Last night, I was a guest speaker at the library school class of my good (read: fabulous) friend and much admired colleague, Chris. He teaches a user education course, and asked me to come speak on librarian teaching anxiety. For the girl voted "Shyest" in her senior class in high school, I have much anxiety to speak of.
I really wanted to keep it informal, so with Chris's permission, I wandered in in jeans and a sweater, sat on the desk in the front of the room, and chatted for about 35 minutes about my introverted personality and how I managed to find, and thrive in, a position that requires me to do something that I had always hated - public speaking.
I tried to mix it up with funny anecdotes. I always try to do that when I teach, anyway. A smattering of personal stories will always capture attention much more than a straight lecture with zero drop of personality. I generally try to let the stories be spontaneous; things that I plan to be funny rarely turn out to be as funny to others :) Last night, the biggest laugh I got was after someone asked me what I did to psych myself up before I taught a class. Warning them that this was perhaps a bit tmi, I said that right before a class I often feel precisely like I did when I was in labor with my son - as in: well, there's no going back now, is there? Yep, pretty much stuck. So, I come to terms with that, make an effort to greet students as they come in and try to develop a positive rapport, and suddenly, I will feel more comfortable right before class begins.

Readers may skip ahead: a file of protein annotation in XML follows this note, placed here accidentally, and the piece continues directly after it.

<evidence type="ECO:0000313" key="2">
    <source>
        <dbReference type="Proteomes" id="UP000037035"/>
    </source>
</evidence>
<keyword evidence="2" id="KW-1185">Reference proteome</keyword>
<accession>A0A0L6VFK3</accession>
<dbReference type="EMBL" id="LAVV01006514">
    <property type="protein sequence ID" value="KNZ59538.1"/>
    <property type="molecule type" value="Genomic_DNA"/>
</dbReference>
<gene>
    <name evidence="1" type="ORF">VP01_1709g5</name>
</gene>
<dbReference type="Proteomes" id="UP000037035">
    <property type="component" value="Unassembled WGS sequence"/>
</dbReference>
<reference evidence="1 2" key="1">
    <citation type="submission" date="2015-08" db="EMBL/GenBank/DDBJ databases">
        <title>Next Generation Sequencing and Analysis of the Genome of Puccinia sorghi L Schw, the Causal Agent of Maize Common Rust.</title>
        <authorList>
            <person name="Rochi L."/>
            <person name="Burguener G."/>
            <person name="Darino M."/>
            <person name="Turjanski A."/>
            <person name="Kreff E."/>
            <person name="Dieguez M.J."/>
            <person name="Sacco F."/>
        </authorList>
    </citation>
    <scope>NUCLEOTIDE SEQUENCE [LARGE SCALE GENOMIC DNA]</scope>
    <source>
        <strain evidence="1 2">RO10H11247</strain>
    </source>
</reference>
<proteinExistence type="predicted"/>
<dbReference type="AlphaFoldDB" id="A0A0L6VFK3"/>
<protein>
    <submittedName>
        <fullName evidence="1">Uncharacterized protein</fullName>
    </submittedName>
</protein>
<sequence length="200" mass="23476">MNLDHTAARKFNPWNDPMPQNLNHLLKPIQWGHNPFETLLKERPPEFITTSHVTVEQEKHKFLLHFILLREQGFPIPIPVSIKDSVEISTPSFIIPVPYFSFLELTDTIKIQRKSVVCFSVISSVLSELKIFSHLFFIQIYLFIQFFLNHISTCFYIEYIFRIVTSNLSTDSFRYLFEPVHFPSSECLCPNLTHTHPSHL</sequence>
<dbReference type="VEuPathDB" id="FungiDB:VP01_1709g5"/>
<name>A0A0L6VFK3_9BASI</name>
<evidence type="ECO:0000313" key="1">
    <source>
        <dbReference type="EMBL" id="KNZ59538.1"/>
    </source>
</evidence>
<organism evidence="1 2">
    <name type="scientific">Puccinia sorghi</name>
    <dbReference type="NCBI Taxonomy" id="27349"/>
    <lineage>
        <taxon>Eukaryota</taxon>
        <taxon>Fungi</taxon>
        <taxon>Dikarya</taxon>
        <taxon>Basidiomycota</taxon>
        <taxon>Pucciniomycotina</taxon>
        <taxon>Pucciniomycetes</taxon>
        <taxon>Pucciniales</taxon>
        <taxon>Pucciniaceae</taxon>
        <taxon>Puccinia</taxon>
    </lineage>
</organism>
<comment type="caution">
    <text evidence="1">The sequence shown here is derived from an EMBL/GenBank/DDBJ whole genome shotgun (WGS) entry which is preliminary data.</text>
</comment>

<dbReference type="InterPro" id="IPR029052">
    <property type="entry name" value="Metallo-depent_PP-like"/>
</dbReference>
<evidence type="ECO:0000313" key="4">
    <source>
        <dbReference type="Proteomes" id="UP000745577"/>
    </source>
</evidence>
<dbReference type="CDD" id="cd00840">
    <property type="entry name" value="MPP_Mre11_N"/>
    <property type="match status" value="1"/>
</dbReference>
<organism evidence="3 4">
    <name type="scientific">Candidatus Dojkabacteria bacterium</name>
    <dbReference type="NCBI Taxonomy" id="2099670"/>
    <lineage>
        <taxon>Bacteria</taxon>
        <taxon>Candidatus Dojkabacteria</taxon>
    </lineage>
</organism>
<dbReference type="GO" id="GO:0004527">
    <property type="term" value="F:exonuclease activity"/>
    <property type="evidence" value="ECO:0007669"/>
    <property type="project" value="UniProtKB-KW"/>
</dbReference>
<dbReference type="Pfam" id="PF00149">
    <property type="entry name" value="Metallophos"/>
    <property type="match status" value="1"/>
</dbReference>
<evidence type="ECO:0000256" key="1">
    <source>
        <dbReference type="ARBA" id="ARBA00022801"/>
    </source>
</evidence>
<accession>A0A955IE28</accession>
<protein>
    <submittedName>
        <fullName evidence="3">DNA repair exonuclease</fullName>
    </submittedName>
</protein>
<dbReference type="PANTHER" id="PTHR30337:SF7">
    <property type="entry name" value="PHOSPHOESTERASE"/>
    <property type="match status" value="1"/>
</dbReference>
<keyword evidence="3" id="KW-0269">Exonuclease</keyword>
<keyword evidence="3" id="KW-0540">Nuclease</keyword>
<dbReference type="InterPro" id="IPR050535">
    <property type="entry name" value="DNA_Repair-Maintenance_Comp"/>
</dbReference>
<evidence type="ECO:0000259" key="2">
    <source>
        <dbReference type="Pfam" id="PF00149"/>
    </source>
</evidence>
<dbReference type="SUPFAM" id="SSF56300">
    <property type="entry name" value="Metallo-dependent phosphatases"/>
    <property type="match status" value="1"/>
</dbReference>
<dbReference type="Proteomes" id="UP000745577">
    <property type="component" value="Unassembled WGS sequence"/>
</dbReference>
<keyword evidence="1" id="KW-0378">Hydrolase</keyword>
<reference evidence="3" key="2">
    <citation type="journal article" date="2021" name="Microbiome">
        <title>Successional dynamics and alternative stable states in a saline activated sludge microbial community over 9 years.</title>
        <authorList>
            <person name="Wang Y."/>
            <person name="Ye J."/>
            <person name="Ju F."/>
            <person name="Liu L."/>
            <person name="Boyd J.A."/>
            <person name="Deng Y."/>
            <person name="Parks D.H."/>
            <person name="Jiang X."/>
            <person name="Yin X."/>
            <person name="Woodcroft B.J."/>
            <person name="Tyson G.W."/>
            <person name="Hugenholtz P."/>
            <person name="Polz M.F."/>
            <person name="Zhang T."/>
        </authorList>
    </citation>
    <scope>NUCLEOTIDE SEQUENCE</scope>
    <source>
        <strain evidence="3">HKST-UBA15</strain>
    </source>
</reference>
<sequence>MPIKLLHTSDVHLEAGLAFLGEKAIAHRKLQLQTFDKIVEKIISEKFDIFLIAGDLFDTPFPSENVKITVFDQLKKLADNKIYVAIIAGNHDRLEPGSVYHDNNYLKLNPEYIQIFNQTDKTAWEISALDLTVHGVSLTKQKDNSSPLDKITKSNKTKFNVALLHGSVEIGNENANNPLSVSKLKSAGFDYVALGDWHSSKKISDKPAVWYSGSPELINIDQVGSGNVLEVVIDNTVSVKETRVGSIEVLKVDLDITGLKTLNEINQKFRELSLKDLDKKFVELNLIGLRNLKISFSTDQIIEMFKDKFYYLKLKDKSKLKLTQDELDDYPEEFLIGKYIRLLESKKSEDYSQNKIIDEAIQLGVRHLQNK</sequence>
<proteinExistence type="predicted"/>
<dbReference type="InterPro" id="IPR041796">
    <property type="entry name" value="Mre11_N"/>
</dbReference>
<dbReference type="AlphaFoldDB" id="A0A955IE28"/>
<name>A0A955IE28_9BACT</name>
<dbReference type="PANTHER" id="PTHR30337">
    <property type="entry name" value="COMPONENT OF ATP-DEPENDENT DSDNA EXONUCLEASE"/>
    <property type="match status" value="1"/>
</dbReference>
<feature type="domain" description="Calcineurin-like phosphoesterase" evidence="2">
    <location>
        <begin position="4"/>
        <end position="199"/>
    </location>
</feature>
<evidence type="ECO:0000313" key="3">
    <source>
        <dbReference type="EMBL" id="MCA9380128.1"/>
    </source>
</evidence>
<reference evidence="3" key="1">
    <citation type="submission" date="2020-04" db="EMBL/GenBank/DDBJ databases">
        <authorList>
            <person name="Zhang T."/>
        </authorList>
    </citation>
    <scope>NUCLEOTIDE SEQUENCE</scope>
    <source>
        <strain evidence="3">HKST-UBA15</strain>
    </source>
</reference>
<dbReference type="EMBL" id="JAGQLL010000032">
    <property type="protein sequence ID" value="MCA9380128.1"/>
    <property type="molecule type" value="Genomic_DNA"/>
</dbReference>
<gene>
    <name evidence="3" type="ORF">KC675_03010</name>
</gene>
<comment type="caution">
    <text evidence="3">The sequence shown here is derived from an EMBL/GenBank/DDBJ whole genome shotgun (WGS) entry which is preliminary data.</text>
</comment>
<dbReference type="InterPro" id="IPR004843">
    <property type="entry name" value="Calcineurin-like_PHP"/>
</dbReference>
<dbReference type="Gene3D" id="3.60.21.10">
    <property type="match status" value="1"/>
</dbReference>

But they did laugh, which is such a refreshing change over the undergraduate faces of stone I usually see when I look out into my classroom. And they seemed interested. Always a big plus. There was no guy in a hooded sweatshirt and headphones sleeping in the back row. Bonus. So, overall, I think it went pretty well. As would be expected, I was very nervous. But that was sort of the whole point of me being there :) Librarians are not natural born teachers, necessarily. It's an acquired skill, and one that can be acquired and a fondness developed for despite a distinct lack of enjoyment at being in front of a group of people. It felt good to address a group of budding librarians and share some librarian kinship. Hopefully, I'll be invited again :)
I'm sure that they *adored* you! I completely agree with your comment about teaching graduate students and how different they are from undergrads. This past semester was the first time I taught two grad classes by myself and I couldn't believe how smoothly the class ran and how much discussion and interest in the topic was taking place. I love when they ask questions :)ReplyDelete